An Owner Who Isn't Afraid To Stand Out From The Crowd

Yacht StyleIssue 52

An Owner Who Isn't Afraid To Stand Out From The Crowd
Making her debut at the recent Ft Lauderdale Boat Show in Florida, Lürssen's latest 95m Madsummer was known as Project Fiji in earlier Yacht Style features about the yard, and her owner indeed soon plans voyaging into Asia-Pacific waters. In early 2020, an 87m build called Project Hawaii was launched.
Bruce Maxwell

Readers of the annual Top 100 Superyachts of Asia-Pacific will recall that, a decade ago, the first Madsummer, a 78.5m Lürssen designed by Espen Øino, was part of a complex swap in which a Mexican billionaire acquired the vessel and renamed her TV. She then cruised extensively in the Pacific and visited many Asian ports.

The original American owner acquired two smaller superyachts and a Sunseeker in the interim, calling them all Madsummer, and now the 95m Lürssen Madsummer graces Miami waterways. Convention precludes naming the dashing owner, but he is widely identified online, and is closely associated with Miami Beach’s high-profile Fontainebleau Hotel.

The stunning new vessel, says Lürssen, “is a bold, joyous expression of her owner’s love of yachting. From her beautiful sweeping exterior curves penned by Eidsgaard Design to her colourful and personality-filled interior by Laura Sessa, Madsummer is a home from home for an owner who isn’t afraid to stand out from the crowd.

“This superyacht is a first collaborative effort for Eidsgaard Design and Lürssen, and proved a very successful partnership, with the yacht being delivered ahead of schedule.

“On the inside, however, it was to be a meeting of old friends, with Laura Sessa and the owner having worked together on projects spanning the last 15 years”.

Peter Lürssen comments: “The owner’s brief was demanding. However, we believe our engineering expertise has surpassed his wishes to own a yacht that many years from now will be timeless and yet still ahead of its time.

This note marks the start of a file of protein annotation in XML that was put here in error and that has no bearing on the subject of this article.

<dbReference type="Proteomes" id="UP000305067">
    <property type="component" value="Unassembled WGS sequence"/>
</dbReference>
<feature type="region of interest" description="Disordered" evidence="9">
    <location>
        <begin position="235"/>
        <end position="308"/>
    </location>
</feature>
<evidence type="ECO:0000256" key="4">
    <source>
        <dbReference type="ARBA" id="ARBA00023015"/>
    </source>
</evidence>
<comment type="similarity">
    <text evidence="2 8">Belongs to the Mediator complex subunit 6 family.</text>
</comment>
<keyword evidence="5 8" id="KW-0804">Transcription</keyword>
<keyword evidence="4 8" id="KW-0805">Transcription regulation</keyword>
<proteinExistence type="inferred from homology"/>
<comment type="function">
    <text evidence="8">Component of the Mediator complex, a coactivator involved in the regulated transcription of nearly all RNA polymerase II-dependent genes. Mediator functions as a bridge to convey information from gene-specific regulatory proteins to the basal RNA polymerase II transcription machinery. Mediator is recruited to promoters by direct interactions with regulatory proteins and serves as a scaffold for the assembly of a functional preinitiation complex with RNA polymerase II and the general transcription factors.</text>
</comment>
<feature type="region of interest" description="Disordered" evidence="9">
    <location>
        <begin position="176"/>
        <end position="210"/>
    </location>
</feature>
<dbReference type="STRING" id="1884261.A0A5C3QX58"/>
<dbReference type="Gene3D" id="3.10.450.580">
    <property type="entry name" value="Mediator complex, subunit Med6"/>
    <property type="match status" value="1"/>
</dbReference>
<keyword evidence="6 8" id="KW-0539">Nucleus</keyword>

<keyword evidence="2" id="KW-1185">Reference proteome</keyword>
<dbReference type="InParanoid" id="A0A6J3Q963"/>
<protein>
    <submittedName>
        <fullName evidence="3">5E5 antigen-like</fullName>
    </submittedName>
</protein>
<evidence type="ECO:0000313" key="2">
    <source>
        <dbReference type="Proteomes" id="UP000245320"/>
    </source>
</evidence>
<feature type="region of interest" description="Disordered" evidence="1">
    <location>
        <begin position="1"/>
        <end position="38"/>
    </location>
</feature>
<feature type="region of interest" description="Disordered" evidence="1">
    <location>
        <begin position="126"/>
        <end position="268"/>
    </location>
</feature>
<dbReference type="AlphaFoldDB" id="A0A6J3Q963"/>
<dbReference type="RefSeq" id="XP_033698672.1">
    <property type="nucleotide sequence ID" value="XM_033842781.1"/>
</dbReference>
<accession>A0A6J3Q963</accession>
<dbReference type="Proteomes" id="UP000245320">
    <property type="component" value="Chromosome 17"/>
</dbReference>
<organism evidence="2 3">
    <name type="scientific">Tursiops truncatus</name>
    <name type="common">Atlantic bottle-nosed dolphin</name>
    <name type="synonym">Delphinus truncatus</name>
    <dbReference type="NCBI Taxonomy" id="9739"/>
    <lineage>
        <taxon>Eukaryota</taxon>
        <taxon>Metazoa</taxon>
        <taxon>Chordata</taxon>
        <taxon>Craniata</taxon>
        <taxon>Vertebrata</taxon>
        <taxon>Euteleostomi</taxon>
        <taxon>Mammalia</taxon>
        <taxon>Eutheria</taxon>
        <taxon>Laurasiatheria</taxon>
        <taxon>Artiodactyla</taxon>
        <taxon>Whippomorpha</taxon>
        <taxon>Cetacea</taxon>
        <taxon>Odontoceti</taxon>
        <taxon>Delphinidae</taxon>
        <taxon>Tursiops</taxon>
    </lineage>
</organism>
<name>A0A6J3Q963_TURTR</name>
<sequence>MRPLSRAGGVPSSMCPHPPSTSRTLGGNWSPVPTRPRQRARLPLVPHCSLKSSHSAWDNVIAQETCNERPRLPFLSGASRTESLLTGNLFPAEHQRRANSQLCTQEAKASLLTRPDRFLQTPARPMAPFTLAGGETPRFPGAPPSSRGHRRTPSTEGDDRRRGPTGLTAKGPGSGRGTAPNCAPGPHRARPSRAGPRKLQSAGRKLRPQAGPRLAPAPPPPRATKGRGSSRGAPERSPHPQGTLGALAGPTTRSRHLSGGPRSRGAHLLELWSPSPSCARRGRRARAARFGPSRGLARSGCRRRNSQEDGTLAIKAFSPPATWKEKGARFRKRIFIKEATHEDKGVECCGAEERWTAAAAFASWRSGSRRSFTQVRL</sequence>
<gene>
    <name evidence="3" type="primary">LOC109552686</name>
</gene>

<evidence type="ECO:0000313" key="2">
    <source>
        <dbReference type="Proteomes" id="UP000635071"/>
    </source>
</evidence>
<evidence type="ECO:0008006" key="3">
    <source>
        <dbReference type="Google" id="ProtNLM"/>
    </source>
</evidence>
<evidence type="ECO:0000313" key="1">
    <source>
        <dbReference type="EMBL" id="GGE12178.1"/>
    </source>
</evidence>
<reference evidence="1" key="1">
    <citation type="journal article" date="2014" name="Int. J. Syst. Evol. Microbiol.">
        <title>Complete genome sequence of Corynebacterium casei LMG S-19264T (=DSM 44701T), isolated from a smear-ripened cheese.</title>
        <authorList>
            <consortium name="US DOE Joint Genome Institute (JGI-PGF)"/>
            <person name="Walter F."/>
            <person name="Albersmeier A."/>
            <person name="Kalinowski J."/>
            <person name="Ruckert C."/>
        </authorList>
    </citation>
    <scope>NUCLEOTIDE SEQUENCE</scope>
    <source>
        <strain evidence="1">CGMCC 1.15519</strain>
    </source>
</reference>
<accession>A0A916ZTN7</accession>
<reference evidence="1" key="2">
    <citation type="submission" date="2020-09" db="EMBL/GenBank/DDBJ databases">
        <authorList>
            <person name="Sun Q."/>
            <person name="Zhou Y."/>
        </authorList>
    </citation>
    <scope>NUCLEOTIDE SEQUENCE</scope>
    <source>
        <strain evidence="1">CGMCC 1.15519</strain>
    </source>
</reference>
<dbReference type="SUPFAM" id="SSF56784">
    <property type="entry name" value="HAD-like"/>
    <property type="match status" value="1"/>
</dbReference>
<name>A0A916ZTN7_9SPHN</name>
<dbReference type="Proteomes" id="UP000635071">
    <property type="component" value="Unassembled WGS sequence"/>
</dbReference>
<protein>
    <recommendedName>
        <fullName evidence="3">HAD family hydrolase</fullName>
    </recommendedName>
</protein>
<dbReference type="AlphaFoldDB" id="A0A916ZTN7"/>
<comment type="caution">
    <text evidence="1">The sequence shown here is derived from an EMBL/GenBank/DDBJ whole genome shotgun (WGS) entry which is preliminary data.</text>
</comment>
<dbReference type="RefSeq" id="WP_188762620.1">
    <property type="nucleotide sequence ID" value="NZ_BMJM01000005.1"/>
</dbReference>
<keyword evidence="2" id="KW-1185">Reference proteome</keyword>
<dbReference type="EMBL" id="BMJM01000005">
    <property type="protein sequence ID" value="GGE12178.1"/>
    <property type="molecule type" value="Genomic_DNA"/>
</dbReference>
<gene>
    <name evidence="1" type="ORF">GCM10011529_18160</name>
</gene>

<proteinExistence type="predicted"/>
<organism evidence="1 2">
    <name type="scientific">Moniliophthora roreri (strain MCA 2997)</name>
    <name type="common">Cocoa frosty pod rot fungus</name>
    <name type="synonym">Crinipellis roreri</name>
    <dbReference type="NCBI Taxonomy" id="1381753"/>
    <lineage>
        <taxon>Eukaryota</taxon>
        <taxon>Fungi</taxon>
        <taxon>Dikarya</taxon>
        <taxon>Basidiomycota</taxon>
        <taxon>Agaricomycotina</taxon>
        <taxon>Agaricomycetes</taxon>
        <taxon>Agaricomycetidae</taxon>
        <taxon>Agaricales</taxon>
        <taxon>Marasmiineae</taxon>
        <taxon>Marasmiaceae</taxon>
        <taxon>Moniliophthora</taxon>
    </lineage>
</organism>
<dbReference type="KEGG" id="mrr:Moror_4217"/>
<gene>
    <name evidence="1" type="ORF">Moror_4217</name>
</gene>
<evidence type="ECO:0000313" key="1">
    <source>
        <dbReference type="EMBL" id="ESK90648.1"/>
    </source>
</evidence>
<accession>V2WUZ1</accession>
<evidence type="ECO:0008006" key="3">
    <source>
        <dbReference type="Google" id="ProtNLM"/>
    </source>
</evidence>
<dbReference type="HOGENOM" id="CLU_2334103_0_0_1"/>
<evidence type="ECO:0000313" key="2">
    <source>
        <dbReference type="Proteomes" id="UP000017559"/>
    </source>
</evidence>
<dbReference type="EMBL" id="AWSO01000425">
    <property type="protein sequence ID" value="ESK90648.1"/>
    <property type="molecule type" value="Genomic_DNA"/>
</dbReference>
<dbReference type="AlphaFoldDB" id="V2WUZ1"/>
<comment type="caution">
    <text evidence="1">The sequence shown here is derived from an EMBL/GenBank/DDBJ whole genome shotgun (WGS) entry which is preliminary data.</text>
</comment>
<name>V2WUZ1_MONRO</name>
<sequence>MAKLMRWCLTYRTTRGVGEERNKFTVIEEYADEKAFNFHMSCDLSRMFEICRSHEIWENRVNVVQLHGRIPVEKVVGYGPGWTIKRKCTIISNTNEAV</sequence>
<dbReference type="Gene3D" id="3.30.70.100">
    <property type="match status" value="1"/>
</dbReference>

“Our thanks go, of course, to good design and communications with the designers of the exterior, Harrison Eidsgaard, and Laura Sessa respectively for the interior as well as to Moran Yacht & Ship and the owner’s captain who supervised the build on behalf of the owner”.

The interior of Madsummer is suffused with bright reds, whites and, most extensively, blues. The brief from the owner was to incorporate colours and textures in a way that was both stylish and contemporary but also homely and personal. Throughout the yacht, moments of fun and levity complement the décor, allowing the spaces to be beautiful without pretention.

The main salon, says a Lürssen spokeswoman, is a prime example of this patriotic tribute to colour, with an impossibly soft royal blue silk carpet. A captivating raised geometric pattern on the walls, made from dark mutenye wood, cleverly disguises the handles to the storage spaces behind.

To port, a bespoke dining table for 14 catches the eye: layers of coloured lacquer are concealed beneath a white layer which is scored off in circular patterns to reveal the colours beneath, forming a unique and contemporary talking piece.

On the wall, a piece of art depicting an important date to the owner reflects the personal element of the brief. Pale Oregon pine elements and ceilings with straw details lighten the space. To starboard, a comfortable sofa completes the room. A stylish lift carries guests across four floors from the main deck to the sundeck, while a staircase with white leather steps surrounded by a dark Mutenye boarder encircles the lift.


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Issue 52